Today's News

  • Prescribed burn in Jemez Mountains today causes visible smoke in LA area

    A prescribed burn north of NM 4, near mile marker 30 in the Jemez Mountains is causing  smoke to be seen in the Los Alamos region today.

    The burn will continue for three to eight nonconsecutive days. Smoke may be visible from Los Alamos at various times during the burn, and brief disruptions to traffic may occur in the area. The fire is being conducted by the National Park Service to thin out a build up of fuels in the area. The National Park Service expects that the burn will decrease the chances of larger wildfires breaking out in the Banco Bonito District, according to a press release.

    Motorists are urged to use caution in the area and those looking for information on health impacts from the smoke can call 1-888-878-8992.

  • Santa Fe Botanical Gardens opens Ojos y Manos

    On Oct. 22, the Santa Fe Botanical Gardens opens Ojos y Manos: Eyes and Hands. Chief Operating Officer Clayton Bass calls the Phase 2 section of the garden “a singular destination.”
    “There is nothing like this in Santa Fe,” Bass said. “Santa Fe has many, many cultural treasures, but this is certainly unlike anything we have.”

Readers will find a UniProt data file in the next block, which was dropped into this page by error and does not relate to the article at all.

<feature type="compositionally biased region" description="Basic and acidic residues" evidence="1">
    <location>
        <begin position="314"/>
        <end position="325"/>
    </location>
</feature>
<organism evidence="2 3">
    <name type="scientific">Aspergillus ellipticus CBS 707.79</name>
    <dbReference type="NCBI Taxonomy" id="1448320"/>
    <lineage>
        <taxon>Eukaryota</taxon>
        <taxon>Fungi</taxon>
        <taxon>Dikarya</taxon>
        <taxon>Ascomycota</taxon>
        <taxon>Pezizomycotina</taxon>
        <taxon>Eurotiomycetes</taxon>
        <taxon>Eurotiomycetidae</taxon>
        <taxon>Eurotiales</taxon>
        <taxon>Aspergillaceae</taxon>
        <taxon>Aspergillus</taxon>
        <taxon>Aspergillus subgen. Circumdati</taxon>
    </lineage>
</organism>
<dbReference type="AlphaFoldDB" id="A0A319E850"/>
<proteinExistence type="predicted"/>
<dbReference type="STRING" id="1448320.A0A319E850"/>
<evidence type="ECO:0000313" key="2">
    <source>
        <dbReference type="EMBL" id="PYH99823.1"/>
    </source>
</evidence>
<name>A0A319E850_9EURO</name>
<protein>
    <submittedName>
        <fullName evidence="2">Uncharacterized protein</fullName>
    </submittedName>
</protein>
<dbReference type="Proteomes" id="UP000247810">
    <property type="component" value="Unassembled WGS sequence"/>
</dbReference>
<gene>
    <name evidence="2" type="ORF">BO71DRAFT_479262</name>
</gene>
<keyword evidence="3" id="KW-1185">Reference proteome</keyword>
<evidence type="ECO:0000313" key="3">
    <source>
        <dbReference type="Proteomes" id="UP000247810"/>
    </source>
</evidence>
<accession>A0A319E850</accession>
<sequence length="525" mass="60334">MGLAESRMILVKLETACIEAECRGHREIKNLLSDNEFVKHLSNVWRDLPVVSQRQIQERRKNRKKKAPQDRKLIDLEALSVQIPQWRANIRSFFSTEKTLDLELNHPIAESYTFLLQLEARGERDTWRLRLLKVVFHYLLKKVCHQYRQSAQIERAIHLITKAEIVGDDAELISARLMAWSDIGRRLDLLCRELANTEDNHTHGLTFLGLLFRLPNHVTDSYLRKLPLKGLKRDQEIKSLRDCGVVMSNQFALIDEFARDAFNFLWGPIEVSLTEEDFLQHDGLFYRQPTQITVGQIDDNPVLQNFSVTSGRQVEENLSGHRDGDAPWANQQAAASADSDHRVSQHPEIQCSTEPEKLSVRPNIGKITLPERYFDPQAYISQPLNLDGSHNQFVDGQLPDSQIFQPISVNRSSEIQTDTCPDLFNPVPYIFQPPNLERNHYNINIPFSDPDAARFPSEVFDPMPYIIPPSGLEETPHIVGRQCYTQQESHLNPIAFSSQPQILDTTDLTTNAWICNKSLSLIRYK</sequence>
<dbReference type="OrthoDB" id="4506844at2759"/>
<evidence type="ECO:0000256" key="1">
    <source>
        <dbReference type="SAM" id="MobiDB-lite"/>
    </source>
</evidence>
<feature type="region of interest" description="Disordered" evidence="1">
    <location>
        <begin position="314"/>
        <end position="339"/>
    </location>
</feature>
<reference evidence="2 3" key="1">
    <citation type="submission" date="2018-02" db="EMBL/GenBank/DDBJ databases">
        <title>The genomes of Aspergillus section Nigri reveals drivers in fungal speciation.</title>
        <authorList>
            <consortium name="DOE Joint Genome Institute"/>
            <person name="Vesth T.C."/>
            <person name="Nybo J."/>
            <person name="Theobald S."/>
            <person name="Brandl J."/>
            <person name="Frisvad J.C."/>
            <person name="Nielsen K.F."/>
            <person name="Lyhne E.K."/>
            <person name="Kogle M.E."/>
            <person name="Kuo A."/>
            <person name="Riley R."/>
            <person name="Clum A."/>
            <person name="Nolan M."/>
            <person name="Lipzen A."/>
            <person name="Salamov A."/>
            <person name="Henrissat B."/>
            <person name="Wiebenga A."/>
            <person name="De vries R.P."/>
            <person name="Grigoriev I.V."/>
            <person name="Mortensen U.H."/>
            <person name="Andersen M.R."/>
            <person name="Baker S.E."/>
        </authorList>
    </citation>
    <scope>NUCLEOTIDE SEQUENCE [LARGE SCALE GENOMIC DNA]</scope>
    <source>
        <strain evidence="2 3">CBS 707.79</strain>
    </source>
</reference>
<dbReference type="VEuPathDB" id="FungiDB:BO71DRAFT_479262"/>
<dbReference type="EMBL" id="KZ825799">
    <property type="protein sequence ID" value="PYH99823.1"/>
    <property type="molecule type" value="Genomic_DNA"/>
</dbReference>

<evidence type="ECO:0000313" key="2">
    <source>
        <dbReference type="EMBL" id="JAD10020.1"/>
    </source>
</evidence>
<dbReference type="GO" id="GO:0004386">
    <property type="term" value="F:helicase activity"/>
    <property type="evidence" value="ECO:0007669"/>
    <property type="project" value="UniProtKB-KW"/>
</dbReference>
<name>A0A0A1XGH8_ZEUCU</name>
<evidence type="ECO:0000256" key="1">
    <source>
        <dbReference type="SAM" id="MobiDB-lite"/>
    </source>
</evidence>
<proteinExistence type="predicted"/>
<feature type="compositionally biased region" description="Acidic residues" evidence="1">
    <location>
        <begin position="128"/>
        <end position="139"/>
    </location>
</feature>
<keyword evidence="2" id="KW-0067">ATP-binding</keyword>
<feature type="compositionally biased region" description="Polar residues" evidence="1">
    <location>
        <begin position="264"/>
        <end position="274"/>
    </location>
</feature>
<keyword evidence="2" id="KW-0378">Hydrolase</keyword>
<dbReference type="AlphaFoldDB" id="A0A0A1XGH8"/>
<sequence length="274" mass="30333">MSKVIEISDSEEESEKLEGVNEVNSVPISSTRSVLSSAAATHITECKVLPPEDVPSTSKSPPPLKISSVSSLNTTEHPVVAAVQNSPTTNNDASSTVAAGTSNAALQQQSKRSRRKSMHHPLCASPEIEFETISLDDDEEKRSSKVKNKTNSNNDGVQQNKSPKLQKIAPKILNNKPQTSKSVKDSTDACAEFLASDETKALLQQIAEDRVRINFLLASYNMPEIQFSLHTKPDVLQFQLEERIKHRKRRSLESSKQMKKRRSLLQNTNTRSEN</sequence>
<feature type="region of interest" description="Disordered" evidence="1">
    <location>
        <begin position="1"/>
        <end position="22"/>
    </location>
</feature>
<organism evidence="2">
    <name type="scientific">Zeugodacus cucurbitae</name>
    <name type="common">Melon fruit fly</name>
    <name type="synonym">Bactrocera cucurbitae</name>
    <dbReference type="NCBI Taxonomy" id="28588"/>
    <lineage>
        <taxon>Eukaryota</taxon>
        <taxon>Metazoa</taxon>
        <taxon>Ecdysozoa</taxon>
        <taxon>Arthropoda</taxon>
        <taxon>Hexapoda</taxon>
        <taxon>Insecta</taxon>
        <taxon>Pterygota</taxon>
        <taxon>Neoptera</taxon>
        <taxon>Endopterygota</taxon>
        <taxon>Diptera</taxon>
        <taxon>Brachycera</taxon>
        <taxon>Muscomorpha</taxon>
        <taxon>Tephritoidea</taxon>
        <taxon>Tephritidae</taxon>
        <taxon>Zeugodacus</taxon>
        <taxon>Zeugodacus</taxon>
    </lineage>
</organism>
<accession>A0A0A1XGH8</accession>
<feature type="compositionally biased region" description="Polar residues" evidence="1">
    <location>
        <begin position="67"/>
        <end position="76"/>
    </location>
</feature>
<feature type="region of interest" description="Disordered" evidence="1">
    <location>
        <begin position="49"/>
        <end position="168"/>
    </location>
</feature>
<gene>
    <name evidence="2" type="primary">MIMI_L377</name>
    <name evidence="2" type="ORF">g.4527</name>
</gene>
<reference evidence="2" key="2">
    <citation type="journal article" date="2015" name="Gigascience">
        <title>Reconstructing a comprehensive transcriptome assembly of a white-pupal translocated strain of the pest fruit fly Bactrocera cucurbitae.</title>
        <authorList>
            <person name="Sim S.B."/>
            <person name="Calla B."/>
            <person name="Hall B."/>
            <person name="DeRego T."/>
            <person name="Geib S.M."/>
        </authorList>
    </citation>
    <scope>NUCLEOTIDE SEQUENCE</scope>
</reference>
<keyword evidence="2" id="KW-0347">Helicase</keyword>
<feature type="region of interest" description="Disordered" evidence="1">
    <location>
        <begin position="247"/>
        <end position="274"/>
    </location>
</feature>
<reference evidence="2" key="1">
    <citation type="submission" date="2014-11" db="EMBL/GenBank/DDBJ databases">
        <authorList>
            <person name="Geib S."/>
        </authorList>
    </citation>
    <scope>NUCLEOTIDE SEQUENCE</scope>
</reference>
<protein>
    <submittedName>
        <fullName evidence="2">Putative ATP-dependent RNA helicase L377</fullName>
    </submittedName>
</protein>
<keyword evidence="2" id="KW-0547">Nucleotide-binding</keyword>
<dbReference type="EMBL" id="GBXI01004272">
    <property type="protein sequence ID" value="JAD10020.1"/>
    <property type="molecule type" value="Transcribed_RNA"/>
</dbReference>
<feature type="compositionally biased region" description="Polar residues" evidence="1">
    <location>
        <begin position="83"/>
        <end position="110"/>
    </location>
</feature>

The new garden has many standout features.
    For one thing, the staff believes it is the largest garden planted exclusively with native plants, unadulterated with other flora suited to this climate zone.
    Landscape architect Gary Smith, who designed Phase 2, overlaid the design to incorporate as much of the original landscape as possible. Bass points to junipers, piñon trees and other plants that were left undisturbed.
    Bass pointed to the flora surrounding one of the side paths and said, “So much of this island – it was all here. We’ve added just a few things. We are working very gently with the land because there’s such an abundance of beauty here already.
    The original plants are augmented by new plantings, such as several species of native New Mexican oak, which were nearly driven to extinction by early settlers.

  • Ecuador: We have 'temporarily restricted' Assange's internet

    QUITO, Ecuador (AP) — Ecuador's government acknowledged on Tuesday that it cut off WikiLeaks founder Julian Assange's internet access at its embassy in London after the whistleblowing site published a trove of damaging emails from Hillary Clinton's presidential campaign.